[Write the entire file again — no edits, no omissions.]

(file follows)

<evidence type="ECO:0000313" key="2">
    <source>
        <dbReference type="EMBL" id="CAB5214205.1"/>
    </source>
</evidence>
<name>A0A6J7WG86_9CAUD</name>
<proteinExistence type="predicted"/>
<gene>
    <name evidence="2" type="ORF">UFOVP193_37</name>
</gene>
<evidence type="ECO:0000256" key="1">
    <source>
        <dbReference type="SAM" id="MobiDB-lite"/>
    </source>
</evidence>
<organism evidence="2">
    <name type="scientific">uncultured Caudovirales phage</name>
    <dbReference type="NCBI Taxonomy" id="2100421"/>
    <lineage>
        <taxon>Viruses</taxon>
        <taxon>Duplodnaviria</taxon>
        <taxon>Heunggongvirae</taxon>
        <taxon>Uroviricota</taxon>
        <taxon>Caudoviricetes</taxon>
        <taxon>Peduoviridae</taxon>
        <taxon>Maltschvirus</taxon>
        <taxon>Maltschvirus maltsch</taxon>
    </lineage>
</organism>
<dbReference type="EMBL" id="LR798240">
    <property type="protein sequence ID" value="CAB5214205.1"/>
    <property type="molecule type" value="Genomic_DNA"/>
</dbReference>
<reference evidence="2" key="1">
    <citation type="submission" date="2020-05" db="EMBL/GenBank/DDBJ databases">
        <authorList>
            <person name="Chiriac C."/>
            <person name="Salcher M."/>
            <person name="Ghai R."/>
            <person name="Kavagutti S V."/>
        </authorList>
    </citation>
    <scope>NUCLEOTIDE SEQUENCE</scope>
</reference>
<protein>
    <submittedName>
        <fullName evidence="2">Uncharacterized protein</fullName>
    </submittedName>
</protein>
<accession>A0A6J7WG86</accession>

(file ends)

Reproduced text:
<evidence type="ECO:0000313" key="2">
    <source>
        <dbReference type="EMBL" id="CAB5214205.1"/>
    </source>
</evidence>
<name>A0A6J7WG86_9CAUD</name>
<proteinExistence type="predicted"/>
<gene>
    <name evidence="2" type="ORF">UFOVP193_37</name>
</gene>
<evidence type="ECO:0000256" key="1">
    <source>
        <dbReference type="SAM" id="MobiDB-lite"/>
    </source>
</evidence>
<organism evidence="2">
    <name type="scientific">uncultured Caudovirales phage</name>
    <dbReference type="NCBI Taxonomy" id="2100421"/>
    <lineage>
        <taxon>Viruses</taxon>
        <taxon>Duplodnaviria</taxon>
        <taxon>Heunggongvirae</taxon>
        <taxon>Uroviricota</taxon>
        <taxon>Caudoviricetes</taxon>
        <taxon>Peduoviridae</taxon>
        <taxon>Maltschvirus</taxon>
        <taxon>Maltschvirus maltsch</taxon>
    </lineage>
</organism>
<dbReference type="EMBL" id="LR798240">
    <property type="protein sequence ID" value="CAB5214205.1"/>
    <property type="molecule type" value="Genomic_DNA"/>
</dbReference>
<reference evidence="2" key="1">
    <citation type="submission" date="2020-05" db="EMBL/GenBank/DDBJ databases">
        <authorList>
            <person name="Chiriac C."/>
            <person name="Salcher M."/>
            <person name="Ghai R."/>
            <person name="Kavagutti S V."/>
        </authorList>
    </citation>
    <scope>NUCLEOTIDE SEQUENCE</scope>
</reference>
<protein>
    <submittedName>
        <fullName evidence="2">Uncharacterized protein</fullName>
    </submittedName>
</protein>
<accession>A0A6J7WG86</accession>